Treat yourself or that special someone with the Cannabis Aficionado guide to partaking in a luxurious Valentine’s Day. From precious jewels to pleasuring lubes, silky robes to stylish home decor, the dankest weed to delicious chocolate treats, there’s something for all you lovers out there.

1906

Luxurious Valentine’s Day

Lovers Edition

Lovers Edition combines five herbal aphrodisiacs with cannabis to create what they call “the best sex drug in the world.” It’s formulated for both a physical and psychological high, working to increase blood flow while also helping you relax and get out of your head.

Foria

Awaken

This multi-aphrodisiac blend is formulated for people with vulvas, to enhance tactile sensation and pleasure while decreasing tension, discomfort and dryness.

Genifer

14kt Yellow Gold Sativa Marijuana Leaf Diamond Pavé Pendant

Genifer Murray and Glenn Murray are expert jewelry makers as well as being passionate cannabis advocates. This beautiful sativa leaf pendant necklace is artfully crafted from 14kt gold and is available in a variety of sizes.

Jacquie Aische

Luxurious Valentine’s Day

1 Diamond Pave 3 Sweet Leaf Dream Catcher Hoops

Jacquie Aische designs jewelry with the intention of empowering women. Join her tribe with these stunning Dream Catcher Hoops from her Sweet Leaf collection.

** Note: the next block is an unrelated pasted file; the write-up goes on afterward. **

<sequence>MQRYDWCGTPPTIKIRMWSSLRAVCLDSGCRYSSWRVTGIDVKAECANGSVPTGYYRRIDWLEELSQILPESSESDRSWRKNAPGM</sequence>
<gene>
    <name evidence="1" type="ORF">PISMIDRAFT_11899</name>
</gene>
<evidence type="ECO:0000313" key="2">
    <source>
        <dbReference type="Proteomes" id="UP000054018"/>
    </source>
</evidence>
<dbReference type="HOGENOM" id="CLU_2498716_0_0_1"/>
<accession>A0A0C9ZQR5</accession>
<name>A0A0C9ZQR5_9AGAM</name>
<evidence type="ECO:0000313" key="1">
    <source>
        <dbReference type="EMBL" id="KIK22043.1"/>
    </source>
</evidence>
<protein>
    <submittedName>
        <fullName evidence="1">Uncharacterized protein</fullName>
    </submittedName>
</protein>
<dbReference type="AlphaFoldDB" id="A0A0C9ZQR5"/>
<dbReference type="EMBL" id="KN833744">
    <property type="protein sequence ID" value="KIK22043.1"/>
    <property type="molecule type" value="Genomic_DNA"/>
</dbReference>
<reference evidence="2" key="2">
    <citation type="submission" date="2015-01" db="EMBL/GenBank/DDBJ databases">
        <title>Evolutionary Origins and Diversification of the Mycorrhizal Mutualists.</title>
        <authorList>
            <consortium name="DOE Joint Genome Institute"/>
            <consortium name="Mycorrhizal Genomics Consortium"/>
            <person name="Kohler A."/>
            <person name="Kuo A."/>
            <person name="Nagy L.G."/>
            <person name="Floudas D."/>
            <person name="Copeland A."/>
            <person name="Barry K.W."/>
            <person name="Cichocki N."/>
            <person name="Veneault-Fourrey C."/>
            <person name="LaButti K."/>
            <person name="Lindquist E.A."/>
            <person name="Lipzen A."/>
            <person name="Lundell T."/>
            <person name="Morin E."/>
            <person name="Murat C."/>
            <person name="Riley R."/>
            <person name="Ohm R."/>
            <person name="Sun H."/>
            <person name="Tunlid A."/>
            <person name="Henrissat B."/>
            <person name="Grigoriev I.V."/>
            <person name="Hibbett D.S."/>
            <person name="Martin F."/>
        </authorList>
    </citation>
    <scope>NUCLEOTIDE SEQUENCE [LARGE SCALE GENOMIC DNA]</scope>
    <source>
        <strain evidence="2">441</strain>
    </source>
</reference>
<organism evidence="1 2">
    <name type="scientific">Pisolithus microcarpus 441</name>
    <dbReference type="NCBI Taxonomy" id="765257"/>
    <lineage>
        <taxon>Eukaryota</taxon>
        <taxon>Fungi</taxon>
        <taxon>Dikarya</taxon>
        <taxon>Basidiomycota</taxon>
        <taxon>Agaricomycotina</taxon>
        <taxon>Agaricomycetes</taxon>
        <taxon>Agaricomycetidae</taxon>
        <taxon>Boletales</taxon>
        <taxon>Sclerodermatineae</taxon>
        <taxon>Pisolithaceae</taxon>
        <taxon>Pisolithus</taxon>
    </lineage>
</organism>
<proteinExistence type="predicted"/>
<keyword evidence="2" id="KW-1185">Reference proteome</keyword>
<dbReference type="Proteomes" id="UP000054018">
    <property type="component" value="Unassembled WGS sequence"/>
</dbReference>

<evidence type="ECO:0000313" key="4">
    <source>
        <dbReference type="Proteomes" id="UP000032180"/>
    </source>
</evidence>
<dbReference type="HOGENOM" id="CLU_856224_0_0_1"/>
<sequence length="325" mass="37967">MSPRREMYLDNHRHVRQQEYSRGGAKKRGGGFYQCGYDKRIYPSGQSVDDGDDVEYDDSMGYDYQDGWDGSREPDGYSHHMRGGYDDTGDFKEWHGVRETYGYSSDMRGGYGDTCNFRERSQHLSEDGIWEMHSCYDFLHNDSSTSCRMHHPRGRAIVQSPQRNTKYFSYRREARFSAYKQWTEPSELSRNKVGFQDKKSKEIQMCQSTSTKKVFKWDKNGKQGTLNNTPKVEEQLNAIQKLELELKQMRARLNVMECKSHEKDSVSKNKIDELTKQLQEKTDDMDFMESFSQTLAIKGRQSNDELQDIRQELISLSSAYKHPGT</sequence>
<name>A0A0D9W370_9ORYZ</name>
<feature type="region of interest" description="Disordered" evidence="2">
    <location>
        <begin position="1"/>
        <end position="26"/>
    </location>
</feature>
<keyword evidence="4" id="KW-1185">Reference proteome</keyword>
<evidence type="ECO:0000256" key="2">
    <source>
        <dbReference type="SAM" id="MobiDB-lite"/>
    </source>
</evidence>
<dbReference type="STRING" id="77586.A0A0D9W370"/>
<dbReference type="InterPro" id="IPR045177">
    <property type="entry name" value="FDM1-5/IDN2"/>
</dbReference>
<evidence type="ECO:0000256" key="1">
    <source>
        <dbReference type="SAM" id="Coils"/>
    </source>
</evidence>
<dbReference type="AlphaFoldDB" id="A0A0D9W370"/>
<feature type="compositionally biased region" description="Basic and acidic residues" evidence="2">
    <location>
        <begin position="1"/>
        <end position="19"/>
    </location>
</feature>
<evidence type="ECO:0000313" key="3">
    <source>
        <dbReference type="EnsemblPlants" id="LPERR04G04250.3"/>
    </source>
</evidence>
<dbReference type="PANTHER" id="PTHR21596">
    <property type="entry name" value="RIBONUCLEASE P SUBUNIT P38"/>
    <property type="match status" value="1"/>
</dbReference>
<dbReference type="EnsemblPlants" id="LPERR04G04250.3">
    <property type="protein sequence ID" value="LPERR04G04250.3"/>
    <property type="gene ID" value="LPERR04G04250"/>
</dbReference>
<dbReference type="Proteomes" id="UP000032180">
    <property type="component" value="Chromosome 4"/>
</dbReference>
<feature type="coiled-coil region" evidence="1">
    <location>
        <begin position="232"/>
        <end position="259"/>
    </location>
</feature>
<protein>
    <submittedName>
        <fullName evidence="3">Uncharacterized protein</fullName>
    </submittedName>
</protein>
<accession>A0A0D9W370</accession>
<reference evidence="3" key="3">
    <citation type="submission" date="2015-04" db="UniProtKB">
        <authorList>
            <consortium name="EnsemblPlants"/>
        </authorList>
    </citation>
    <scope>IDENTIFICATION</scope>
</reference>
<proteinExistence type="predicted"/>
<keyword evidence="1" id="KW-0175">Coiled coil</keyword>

Jonathan Adler

Botanist Ganja Urn

The Ganja Urn from Jonathan Adler’s Botanist collection is the perfect bougie scene-stealer — a must-have for all cannabis aficionado’s to stash their secrets.

Maria Valentino

Cannabis Leaf Diamond Ring

Maria Valentino is a cutting-edge formulator and leader of green beauty and wellness for conscious consumers. This statement ring from her fine jewelry collection features pave diamonds, emulating the plant’s natural trichomes, and is set in 14k gold.

Saka

Sparkling Pink

Toast to love with Saka’s luxurious sparkling pink wine. Based on grapes from Napa Valley’s terroir and infused with the finest craft harvest. The resulting experience is intended to leave the imbiber feeling invigorating, clean and relaxed.

Satori

Luxurious Valentine’s Day

Choc coated Strawberries

Sherbinskis

Pink Panties

Mario Guzman aka Mr. Sherbinski grows some of the finest cannabis you’ll ever experience. His Pink Panties cultivar is a cross of Burmese Kush and a Florida Kush backcross. It expresses dense, medium-sized buds that reek of tart and tangy citrus alongside a strong floral bouquet.

White Fox